Ralph can also apply for spousal benefits based on Alice’s earnings record. Why would he want to, when his own benefit would be higher? There are some situations where it might actually make sense for the person whose own benefit is higher than his spousal benefit, to apply for the lower spousal benefit. We’ll cover more about that in a minute.

Suppose Ralph and Alice were divorced, and that only Ralph has remarried. As long as their marriage lasted at least ten years, Alice would still be eligible to file for spousal benefits based on his record. Does that mean that his current wife can’t get spousal benefits? As long as they’ve been married at least one year, his current wife can, when she is eligible, also file for spousal benefits based on Ralph’s record. Ralph could have been married four or five times and, as long the marriages lasted at least ten years, all of his ex-wives would be able to collect spousal benefits based on his record. The interesting part is that none of his ex-wives’ spousal benefits will be reduced because others are claiming on the same record!

How are Spousal Benefits Calculated?

The spousal benefit calculation can be complicated, so let’s look at an example. Let’s assume that Alice didn’t work much outside of the home, and that her PIA is only $400. Her full spousal benefit would be half of Ralph’s PIA, or $1,200. The difference of $800 is what is often referred to as the “spousal excess” – and the distinction between that and her PIA is very important if Alice wants to apply when she turns 62. If she does, and if Ralph is already claiming, she will receive 75 percent of her PIA ($300), plus 70 percent of the spousal excess ($560), for a total of $860. Of course, if Alice waits until FRA to apply, she’d get the equivalent of 50 percent of Ralph’s PIA ($1,200).

In our original scenario, though, Alice worked for most of her life and her own PIA is $1,800 – higher than the maximum spousal benefit to which she’d be entitled. Why would she apply for a spousal benefit if her own benefit is higher? We’ll cover the reasons why in the next section but, before we do we need to take a look at how much she’d be eligible to receive as a spousal benefit. If she applies at FRA, she’s eligible for the maximum – or 50 percent of Ralph’s PIA. Alice can certainly apply for benefits now, but her age (65) presents a complication. Social Security’s deemed filing rule says that, since she is not yet FRA (for our purposes here, 66), she will be “deemed” to be applying for both her own benefit and her spousal benefit. In other words, if she applies at 65, she has no choice – Social Security will figure out how much she would receive as a spouse, and how much she would receive based on her own record, and pay her the higher of the two. In this case, her own benefit, even reduced because she applied early, is higher than her spousal benefit. She’ll get $1,679 ($1,800 x 93.3%).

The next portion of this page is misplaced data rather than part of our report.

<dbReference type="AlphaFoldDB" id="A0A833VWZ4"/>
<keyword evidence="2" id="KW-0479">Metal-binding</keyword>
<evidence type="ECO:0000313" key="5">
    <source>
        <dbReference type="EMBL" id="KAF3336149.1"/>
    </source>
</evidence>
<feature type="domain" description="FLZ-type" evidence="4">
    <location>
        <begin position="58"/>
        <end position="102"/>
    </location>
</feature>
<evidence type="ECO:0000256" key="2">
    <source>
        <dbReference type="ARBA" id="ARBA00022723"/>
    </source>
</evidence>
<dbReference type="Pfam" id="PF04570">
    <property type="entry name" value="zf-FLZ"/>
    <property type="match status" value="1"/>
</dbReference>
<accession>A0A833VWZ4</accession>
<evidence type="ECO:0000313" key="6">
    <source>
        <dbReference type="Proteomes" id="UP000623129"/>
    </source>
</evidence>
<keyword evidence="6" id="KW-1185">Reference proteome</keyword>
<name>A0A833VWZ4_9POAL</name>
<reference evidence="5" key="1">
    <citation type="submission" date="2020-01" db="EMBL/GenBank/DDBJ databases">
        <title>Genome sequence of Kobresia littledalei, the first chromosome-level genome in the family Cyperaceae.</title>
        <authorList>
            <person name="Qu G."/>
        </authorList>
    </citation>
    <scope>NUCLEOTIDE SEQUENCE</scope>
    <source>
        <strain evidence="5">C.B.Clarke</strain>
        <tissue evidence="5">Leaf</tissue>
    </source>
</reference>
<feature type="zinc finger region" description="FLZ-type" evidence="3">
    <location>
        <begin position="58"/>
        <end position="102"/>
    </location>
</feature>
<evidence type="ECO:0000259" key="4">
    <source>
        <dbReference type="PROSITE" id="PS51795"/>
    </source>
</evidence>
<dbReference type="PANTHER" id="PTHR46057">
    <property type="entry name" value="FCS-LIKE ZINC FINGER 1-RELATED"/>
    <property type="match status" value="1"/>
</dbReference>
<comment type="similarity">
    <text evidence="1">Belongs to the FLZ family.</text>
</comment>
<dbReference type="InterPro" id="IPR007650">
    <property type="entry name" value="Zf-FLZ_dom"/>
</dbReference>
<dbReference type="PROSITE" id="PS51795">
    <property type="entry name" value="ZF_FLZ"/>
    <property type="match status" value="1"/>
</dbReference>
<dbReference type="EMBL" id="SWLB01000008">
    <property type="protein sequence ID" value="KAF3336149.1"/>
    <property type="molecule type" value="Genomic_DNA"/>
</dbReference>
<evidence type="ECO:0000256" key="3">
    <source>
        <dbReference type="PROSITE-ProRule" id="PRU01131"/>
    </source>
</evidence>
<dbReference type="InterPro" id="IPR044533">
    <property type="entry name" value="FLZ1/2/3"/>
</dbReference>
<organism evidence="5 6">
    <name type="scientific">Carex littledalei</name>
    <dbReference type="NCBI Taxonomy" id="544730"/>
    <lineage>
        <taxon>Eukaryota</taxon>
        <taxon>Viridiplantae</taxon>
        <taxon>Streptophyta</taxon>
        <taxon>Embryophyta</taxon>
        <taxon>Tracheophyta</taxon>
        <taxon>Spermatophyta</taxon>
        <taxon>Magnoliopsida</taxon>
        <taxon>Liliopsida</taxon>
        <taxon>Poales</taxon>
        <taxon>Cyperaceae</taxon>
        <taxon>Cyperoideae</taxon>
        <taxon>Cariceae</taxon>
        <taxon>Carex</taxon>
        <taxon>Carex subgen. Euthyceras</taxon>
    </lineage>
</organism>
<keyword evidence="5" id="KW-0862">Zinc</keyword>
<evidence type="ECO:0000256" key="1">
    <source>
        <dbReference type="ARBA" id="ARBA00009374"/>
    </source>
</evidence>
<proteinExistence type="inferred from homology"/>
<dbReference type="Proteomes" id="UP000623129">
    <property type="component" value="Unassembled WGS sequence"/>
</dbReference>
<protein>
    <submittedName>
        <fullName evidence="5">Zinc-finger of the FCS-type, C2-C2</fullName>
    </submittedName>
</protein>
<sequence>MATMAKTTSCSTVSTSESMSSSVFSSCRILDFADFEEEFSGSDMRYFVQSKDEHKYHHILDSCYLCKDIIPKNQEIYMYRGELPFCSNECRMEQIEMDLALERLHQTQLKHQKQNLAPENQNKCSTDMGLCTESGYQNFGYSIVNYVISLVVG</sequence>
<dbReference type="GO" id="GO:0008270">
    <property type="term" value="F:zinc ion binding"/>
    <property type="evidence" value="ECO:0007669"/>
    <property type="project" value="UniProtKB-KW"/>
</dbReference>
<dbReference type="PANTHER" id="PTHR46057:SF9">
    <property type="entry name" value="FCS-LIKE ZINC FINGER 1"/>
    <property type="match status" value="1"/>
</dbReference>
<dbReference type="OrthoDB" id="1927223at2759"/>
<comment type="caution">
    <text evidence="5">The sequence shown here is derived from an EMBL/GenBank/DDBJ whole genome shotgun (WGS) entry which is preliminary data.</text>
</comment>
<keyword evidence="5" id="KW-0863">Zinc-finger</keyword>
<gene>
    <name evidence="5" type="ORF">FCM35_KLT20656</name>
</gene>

Maximize your Social Security benefits by Combining the Apply and Suspend Strategy with Restricted Applications

So how can Ralph and Alice use the options they have available to maximize the amount they receive from Social Security? Let’s look at some ideas.

Suppose Ralph is currently collecting his own benefit or that he applied for and suspended his benefit by the April 29, 2016 deadline. What happens if Alice waits one year, and applies for benefits when she is FRA (66)? If she waits until FRA, Alice’s application will no longer be subject to the deemed filing rule. She can submit her paperwork and specify that she only wants to apply for whatever spousal benefit to which she might be entitled. This is also known as filing a Restricted Application. Since she’s now FRA, she’d be eligible to receive 50 percent of Ralph’s PIA, or $1,200. She can collect her spousal benefit until she turns 70 and, in the meantime, the benefit based on her own earnings record will continue to grow by DRCs and COLAs. When she turns 70, she can switch to her own benefit, which will have increased by at least 32 percent – or, to almost $2,400 every month. Note, in order to be able to file a Restricted Application for spousal benefits, you had to have been at least 62 years old as of December 31, 2015. If you weren’t, you’ll be in the same boat as I am. We’ll be subject to the deemed filing rule regardless of when we apply for benefits.

Best Social Security Strategy for Married Couples